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Bench Top Finish


#1

My bench is about 50 years old. I like that it has history. But its
time to build a new top. From what I see in the archives maple is the
favored material. But varnish and shellac just don’t cut it as a
finish. I was wondering about oiling the wood. Anyone have experience
with how this holds up against the various chemicals we use? Would
the oil weep out under heat? Or if you know of some other tough, hard
finish.

Thanks


#2

If you just want a good seal coat, I’ve used tung oil on a lot of my
wooden tool cases and handles. It doesn’t dry slick or oily, even in
our local humidity. If you are looking for something tougher, you
might consider that 2-part epoxy sealer, Envirotex, that’s often used
on bar tops and restaurant table tops.

Ron Charlotte – Gainesville, FL
@Ron_Charlotte1 OR afn03234@afn.org


#3

Wax! Paraffin(kero) wax or candle wax softened with white spirit or
turps, just like they put on chemical lab benches in the old days.
Wash your bench top using a cloth dampened with detergent, scrape it
to remove dried up splotches, let it dry, and wax it. It will be gap
filling, self-healing, non-stick, preserves the patina, and improves
with age. It needs re-doing once or twice per year depending on how
beautiful you want your bench to look.


#4

If it is made of good wood I would just use the other side.

In New York City we have a ton of shops closing and one can pick up
benches (right place at the right time) for about $25.00. If the top
is very beat up (holes and burns) you can use the other side. In some
cases you can take it to a wood shop and have it run through a
Plainer.

If the Bench Pin slot is shot you can use the back end and put a new
slot.

A Light coat of natual wood Shellac is a better sealer than Oils.

Regards
Kenneth Singh
46 Jewelry Supply.


#5

Hello Neil,

My Bench is also 50 years plus. I love it!

During my apprenticeship in Germany I was taught to clean my bench
every week and wax it every month. Though I don’t clean it every
week,I wax it with Johnson past wax every time I do clean it. It’s
easy to use and seals the cracks. Tschuess,

Hans
http:/www.hansallwicher.com


#6

The toughest finish I have found is on my dining room table. No
rings from water, wine or anything. The only damage I can speak of
was when I was getting my hair done at home (now not just my
hairdresser knows for sure) and the bleach got dripped on the table.
It left a lightened spot which is now fading away. The finish on the
table is equal parts of Linseed Oil, Turpentine and Varnish. Hand
rubbed in with sandpaper, (Use gloves), and wiped down after an hour
or so. Repeat after 24 hours. The more treatments the more durable
the finish. I think my table has 3 finishes on it. It is over 13
years old and still looks good. Now it isn’t a workbench but it has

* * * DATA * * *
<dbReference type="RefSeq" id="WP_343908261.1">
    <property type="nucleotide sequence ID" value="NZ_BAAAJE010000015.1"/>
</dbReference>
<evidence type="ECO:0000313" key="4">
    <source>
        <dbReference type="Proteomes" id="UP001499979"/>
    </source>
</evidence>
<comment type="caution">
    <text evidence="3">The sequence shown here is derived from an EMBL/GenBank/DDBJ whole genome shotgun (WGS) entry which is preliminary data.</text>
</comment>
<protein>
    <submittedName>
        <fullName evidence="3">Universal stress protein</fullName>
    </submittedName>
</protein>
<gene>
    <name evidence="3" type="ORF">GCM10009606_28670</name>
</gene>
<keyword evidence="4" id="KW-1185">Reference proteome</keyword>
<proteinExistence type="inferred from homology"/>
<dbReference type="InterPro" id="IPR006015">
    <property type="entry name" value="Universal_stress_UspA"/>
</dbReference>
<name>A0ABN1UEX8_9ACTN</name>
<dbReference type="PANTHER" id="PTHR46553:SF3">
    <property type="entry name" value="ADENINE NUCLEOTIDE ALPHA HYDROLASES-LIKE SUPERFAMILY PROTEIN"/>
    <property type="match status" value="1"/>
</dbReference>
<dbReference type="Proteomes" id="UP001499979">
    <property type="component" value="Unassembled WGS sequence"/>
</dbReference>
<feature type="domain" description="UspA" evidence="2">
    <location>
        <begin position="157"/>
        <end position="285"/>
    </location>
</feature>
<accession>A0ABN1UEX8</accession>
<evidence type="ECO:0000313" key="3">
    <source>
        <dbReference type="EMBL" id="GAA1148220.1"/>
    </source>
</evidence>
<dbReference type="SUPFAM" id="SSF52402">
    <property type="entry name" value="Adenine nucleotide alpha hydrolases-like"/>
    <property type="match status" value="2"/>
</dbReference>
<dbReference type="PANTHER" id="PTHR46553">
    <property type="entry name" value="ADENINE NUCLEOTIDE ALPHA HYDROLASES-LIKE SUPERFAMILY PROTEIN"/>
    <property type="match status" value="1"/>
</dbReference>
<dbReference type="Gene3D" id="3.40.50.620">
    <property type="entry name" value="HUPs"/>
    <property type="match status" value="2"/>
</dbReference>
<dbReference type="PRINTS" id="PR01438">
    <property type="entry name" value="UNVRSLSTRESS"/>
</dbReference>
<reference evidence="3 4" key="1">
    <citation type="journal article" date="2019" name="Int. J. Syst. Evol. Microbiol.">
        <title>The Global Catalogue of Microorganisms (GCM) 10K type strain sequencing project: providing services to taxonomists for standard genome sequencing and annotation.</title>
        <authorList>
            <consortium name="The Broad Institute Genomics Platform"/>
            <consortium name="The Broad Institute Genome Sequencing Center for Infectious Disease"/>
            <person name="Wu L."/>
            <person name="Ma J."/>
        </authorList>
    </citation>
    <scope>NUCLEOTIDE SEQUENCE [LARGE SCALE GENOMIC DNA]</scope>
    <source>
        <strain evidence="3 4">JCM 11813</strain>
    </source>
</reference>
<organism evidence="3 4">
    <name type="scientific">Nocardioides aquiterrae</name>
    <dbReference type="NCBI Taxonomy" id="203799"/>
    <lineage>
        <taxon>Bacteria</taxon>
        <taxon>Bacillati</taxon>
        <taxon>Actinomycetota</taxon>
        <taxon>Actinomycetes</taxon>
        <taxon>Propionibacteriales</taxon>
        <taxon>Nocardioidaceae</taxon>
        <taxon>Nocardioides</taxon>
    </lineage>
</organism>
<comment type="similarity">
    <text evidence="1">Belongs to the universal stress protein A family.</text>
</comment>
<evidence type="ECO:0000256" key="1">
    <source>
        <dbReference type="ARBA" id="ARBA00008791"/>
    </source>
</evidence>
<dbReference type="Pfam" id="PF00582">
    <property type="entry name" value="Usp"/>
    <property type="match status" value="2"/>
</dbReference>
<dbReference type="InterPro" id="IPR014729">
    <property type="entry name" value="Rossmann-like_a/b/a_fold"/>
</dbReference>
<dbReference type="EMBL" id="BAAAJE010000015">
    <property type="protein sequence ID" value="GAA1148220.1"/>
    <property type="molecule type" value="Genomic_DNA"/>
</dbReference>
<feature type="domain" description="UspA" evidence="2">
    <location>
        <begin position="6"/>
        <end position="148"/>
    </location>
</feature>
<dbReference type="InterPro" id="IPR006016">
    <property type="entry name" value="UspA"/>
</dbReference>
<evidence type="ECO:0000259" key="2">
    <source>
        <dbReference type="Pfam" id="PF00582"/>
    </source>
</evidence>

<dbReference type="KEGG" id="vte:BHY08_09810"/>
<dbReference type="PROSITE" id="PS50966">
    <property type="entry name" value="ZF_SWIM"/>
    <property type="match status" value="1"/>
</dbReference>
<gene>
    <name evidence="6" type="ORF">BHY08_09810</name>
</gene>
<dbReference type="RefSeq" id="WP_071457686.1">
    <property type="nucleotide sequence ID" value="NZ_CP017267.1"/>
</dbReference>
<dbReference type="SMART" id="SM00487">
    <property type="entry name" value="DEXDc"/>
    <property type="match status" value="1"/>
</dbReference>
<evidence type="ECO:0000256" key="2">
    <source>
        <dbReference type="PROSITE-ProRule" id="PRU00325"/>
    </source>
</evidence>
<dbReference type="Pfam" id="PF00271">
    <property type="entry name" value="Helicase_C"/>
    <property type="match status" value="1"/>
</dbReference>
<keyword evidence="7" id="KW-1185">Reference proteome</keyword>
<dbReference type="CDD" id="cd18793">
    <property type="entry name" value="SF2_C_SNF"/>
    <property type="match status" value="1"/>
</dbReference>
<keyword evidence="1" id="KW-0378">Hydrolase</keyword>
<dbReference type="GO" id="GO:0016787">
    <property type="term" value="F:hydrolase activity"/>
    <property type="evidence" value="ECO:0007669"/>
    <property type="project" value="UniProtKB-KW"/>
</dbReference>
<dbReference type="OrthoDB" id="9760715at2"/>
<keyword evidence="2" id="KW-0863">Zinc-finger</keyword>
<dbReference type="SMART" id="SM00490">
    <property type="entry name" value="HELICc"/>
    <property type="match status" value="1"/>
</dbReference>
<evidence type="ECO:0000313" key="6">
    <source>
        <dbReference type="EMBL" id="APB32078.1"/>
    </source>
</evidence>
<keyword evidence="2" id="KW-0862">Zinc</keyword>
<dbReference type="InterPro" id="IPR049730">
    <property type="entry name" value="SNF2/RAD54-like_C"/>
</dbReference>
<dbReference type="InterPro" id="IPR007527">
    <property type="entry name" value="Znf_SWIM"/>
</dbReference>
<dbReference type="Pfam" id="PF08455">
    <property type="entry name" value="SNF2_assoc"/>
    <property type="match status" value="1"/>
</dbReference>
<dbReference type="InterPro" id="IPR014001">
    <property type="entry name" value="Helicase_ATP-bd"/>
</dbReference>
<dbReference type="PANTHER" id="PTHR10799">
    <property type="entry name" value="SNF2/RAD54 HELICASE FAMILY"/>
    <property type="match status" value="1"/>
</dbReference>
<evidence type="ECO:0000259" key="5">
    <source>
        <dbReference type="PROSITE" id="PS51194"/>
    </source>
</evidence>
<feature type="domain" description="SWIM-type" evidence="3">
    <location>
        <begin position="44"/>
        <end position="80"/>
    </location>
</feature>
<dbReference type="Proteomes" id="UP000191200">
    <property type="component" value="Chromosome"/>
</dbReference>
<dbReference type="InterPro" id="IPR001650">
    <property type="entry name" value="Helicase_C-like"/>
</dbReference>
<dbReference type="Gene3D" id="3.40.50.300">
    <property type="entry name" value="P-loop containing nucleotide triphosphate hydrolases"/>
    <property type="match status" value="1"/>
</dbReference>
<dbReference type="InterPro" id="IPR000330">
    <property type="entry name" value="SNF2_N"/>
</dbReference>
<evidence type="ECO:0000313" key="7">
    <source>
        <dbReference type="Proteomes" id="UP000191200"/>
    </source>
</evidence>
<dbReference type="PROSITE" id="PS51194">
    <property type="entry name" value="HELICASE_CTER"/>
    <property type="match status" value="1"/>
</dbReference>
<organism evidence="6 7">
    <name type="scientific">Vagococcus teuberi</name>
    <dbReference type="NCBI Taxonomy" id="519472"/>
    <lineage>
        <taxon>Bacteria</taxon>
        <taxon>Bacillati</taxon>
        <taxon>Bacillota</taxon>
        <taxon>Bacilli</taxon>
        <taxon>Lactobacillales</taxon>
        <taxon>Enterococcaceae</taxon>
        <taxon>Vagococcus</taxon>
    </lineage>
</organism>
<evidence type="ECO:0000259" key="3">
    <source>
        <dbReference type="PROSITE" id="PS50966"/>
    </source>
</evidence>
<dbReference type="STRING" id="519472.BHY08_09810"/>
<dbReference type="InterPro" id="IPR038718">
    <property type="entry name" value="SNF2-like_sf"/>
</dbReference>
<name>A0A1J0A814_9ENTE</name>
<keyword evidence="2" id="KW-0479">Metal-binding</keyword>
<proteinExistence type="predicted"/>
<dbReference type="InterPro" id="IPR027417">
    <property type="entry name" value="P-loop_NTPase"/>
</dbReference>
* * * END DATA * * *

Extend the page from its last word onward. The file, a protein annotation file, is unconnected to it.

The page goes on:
been used and abused for all these years surviving tools, hot glue
and the like. If you would like more info just let me know.

Cande Toner
www.dancingturtlestudios.com


#7

Au contraire’, if your bench is over 50 it is well seasoned it should
not" weep", and most people i know have polyurethane sealant,if not
shellac on their bench tops - personal preference is the factor here
.As for oil-, food grade cutting board oil block oil or any fairly
light penetrating oil is good for some applications,i am always
trying to avoid oil on things ( i.e.-anything that has to be soldered
or pickled) and i like shellac or polyurethane as a sealant and since
everyone has an opinion; …I would suggest a good sanding of the
surface with a palm type sander, or if it’s fairly level, a not
overly obsessive hand sanding may do nicely using progressively finer
grits - starting about 80 if not 60 if it’s really marred, and dented
( don’t worry about taking it all the way down to the deepest point,
you’re just going to re-dent it anyway if you use, for example, a
metal bench block on the surface ), then up/down to about a 200 - 400
grit if you;re going to seal with polyurethane or shellac (my
personal favorite for the dark woods and hard finish i like over a
stain (because i can’t afford a top of purple heart wood - yet ! so
minwax jacobean over cochineal on walnut work for me, and my beet
juice trial was an error!) .This is all provided the top is fairly
thick and sturdy to begin with…otherwise, perhaps get a sheet of
good exterior grade plywood - particularly if your bench is in a
non-climate controlled room in a high humidity environment…and cut
to your needs perhaps extending the top to accomodate newer benchtop
equipment, a few inches on either side…don’t over do the extension
because you want to retain the tensegrity of the benchtop and
frame…i’m thinking more than 4- 6 inches on either side would be
the max. look through the gallery of other people’s work areas on
ganoksin if you need some inspiration…but a 50 yr. old seems like it
would be worthy of a refinishing if it’s large enough to accomodate
you and your tools etc, and as for oiling,a bit of stain seems a
better choice to me over something like watco or danish oil finishes
for reasons that would take too long to jot here, and poly type
finishes are easily refreshed from time to time with a little
sanding, then tack cloth, then reapplication when needed…i would
avoid formica type tops all together,If a new top must be added
maple,walnut,oak, chestnut,chesnut oak and hickory, are good choices
when well seasoned. If you don’t get enough suggestions write off
orchid and i can put a woodworker at the keyboard and you can get
some expert from her…hope there is something here that
helps.